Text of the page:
- MN: Another’s outside storage unit at an apartment building found because its key was found during a search of the apt couldn’t be searched under apt SW
- CO: Def’s DNA was unlawfully collected in a juvenile proceeding and entered into CODIS, and the exclusionary rule is applied
- W.D.Va.: § 1983 case over same search lost in state court is barred by Heck
- LA1: Changing suppression issue on appeal from lack of PC to arrest to an unreasonable search is waiver of the issue
- S.D.N.Y.: Exclusionary rule doesn’t apply to federal supervised release hearings
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Fourth Amendment cases,
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"If it was easy, everybody would be doing it. It isn't, and they don't."
“I am still learning.”
—Domenico Giuntalodi (but misattributed to Michelangelo Buonarroti (common phrase throughout 1500's)).
"Love work; hate mastery over others; and avoid intimacy with the government."
—Shemaya, in the Thalmud
"A system of law that not only makes certain conduct criminal, but also lays down rules for the conduct of the authorities, often becomes complex in its application to individual cases, and will from time to time produce imperfect results, especially if one's attention is confined to the particular case at bar. Some criminals do go free because of the necessity of keeping government and its servants in their place. That is one of the costs of having and enforcing a Bill of Rights. This country is built on the assumption that the cost is worth paying, and that in the long run we are all both freer and safer if the Constitution is strictly enforced."
—Williams v. Nix, 700 F. 2d 1164, 1173 (8th Cir. 1983) (Richard Sheppard Arnold, J.), rev'd Nix v. Williams, 467 US. 431 (1984).
"The criminal goes free, if he must, but it is the law that sets him free. Nothing can destroy a government more quickly than its failure to observe its own laws, or worse, its disregard of the charter of its own existence."
—Mapp v. Ohio, 367 U.S. 643, 659 (1961).
"Any costs the exclusionary rule are costs imposed directly by the Fourth Amendment."
—Yale Kamisar, 86 Mich.L.Rev. 1, 36 n. 151 (1987).
"There have been powerful hydraulic pressures throughout our history that bear heavily on the Court to water down constitutional guarantees and give the police the upper hand. That hydraulic pressure has probably never been greater than it is today."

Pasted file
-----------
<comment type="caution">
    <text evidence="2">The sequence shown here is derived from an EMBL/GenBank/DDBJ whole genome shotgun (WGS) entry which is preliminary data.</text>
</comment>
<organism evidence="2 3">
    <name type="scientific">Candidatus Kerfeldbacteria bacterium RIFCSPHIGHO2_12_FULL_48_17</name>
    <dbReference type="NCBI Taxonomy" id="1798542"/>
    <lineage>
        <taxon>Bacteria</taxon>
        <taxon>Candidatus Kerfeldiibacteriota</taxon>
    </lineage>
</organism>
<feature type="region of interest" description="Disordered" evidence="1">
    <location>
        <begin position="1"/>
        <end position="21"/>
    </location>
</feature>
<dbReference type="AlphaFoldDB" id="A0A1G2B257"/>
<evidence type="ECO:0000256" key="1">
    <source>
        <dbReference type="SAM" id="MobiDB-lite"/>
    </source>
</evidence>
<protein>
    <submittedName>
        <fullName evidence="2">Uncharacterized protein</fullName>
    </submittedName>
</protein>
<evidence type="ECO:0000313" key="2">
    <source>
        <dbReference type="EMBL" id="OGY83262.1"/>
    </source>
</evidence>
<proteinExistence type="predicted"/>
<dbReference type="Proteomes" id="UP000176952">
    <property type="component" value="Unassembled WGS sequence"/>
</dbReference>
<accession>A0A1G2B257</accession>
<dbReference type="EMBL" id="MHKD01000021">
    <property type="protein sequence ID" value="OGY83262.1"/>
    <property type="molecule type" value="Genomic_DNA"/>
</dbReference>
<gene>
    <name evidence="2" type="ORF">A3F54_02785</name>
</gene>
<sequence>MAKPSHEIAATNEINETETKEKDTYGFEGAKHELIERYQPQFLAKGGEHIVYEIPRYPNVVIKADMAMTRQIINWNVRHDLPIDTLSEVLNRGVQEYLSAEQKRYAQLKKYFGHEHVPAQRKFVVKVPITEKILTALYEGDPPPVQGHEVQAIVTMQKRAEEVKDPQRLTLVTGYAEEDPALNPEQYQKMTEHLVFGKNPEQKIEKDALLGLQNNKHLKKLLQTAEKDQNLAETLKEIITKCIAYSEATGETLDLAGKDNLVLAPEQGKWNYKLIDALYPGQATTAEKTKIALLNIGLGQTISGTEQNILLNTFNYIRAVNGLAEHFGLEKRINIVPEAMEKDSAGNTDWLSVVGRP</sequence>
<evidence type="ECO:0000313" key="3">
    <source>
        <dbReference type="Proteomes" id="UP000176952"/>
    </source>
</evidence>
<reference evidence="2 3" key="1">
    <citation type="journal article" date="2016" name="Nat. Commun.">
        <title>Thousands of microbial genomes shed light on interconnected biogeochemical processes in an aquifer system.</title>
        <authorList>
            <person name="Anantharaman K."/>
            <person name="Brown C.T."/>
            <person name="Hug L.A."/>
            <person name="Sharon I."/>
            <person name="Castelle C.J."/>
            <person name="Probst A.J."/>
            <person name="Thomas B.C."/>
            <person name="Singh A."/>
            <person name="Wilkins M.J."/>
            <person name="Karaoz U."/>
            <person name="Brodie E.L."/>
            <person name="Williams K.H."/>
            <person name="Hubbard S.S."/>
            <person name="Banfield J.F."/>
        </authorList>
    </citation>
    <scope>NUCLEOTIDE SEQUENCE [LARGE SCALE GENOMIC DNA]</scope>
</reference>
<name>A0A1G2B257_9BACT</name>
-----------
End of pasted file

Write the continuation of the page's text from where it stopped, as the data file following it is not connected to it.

— Terry v. Ohio, 392 U.S. 1, 39 (1968) (Douglas, J., dissenting).
"The great end, for which men entered into society, was to secure their property."
—Entick v. Carrington, 19 How.St.Tr. 1029, 1066, 95 Eng. Rep. 807 (C.P. 1765)
"It is a fair summary of history to say that the safeguards of liberty have frequently been forged in controversies involving not very nice people. And so, while we are concerned here with a shabby defrauder, we must deal with his case in the context of what are really the great themes expressed by the Fourth Amendment."
—United States v. Rabinowitz, 339 U.S. 56, 69 (1950) (Frankfurter, J., dissenting)
"The course of true law pertaining to searches and seizures, as enunciated here, has not–to put it mildly–run smooth."
—Chapman v. United States, 365 U.S. 610, 618 (1961) (Frankfurter, J., concurring).
"A search is a search, even if it happens to disclose nothing but the bottom of a turntable."
—Arizona v. Hicks, 480 U.S. 321, 325 (1987)
"For the Fourth Amendment protects people, not places. What a person knowingly exposes to the public, even in his own home or office, is not a subject of Fourth Amendment protection. ... But what he seeks to preserve as private, even in an area accessible to the public, may be constitutionally protected."
—Katz v. United States, 389 U.S. 347, 351 (1967)
“Experience should teach us to be most on guard to protect liberty when the Government’s purposes are beneficent. Men born to freedom are naturally alert to repel invasion of their liberty by evil-minded rulers. The greatest dangers to liberty lurk in insidious encroachment by men of zeal, well-meaning but without understanding.”
—United States v. Olmstead, 277 U.S. 438, 479 (1925) (Brandeis, J., dissenting)
“Liberty—the freedom from unwarranted intrusion by government—is as easily lost through insistent nibbles by government officials who seek to do their jobs too well as by those whose purpose it is to oppress; the piranha can be as deadly as the shark.”
—United States v. $124,570, 873 F.2d 1240, 1246 (9th Cir. 1989)
"You can't always get what you want / But if you try sometimes / You just might find / You get what you need."
—Mick Jagger & Keith Richards